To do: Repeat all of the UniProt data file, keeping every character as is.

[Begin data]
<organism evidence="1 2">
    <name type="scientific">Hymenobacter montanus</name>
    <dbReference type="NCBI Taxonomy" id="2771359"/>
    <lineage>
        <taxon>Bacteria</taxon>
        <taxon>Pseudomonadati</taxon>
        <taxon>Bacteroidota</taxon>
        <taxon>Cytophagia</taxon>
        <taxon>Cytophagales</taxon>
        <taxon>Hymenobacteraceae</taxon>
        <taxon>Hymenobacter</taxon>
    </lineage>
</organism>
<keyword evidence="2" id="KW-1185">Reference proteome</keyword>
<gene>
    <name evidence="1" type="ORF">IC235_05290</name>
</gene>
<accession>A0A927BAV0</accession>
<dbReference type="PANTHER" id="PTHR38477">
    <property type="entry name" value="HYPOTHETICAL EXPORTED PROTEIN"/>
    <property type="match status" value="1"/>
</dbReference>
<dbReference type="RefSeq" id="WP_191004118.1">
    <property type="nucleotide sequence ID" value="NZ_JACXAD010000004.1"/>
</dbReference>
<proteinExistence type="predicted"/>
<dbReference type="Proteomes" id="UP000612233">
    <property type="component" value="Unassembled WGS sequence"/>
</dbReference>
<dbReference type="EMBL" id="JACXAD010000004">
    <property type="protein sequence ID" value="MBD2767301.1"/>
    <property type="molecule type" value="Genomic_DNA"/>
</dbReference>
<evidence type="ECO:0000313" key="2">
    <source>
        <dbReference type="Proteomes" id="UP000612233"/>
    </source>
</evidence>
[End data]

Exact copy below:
<organism evidence="1 2">
    <name type="scientific">Hymenobacter montanus</name>
    <dbReference type="NCBI Taxonomy" id="2771359"/>
    <lineage>
        <taxon>Bacteria</taxon>
        <taxon>Pseudomonadati</taxon>
        <taxon>Bacteroidota</taxon>
        <taxon>Cytophagia</taxon>
        <taxon>Cytophagales</taxon>
        <taxon>Hymenobacteraceae</taxon>
        <taxon>Hymenobacter</taxon>
    </lineage>
</organism>
<keyword evidence="2" id="KW-1185">Reference proteome</keyword>
<gene>
    <name evidence="1" type="ORF">IC235_05290</name>
</gene>
<accession>A0A927BAV0</accession>
<dbReference type="PANTHER" id="PTHR38477">
    <property type="entry name" value="HYPOTHETICAL EXPORTED PROTEIN"/>
    <property type="match status" value="1"/>
</dbReference>
<dbReference type="RefSeq" id="WP_191004118.1">
    <property type="nucleotide sequence ID" value="NZ_JACXAD010000004.1"/>
</dbReference>
<proteinExistence type="predicted"/>
<dbReference type="Proteomes" id="UP000612233">
    <property type="component" value="Unassembled WGS sequence"/>
</dbReference>
<dbReference type="EMBL" id="JACXAD010000004">
    <property type="protein sequence ID" value="MBD2767301.1"/>
    <property type="molecule type" value="Genomic_DNA"/>
</dbReference>
<evidence type="ECO:0000313" key="2">
    <source>
        <dbReference type="Proteomes" id="UP000612233"/>
    </source>
</evidence>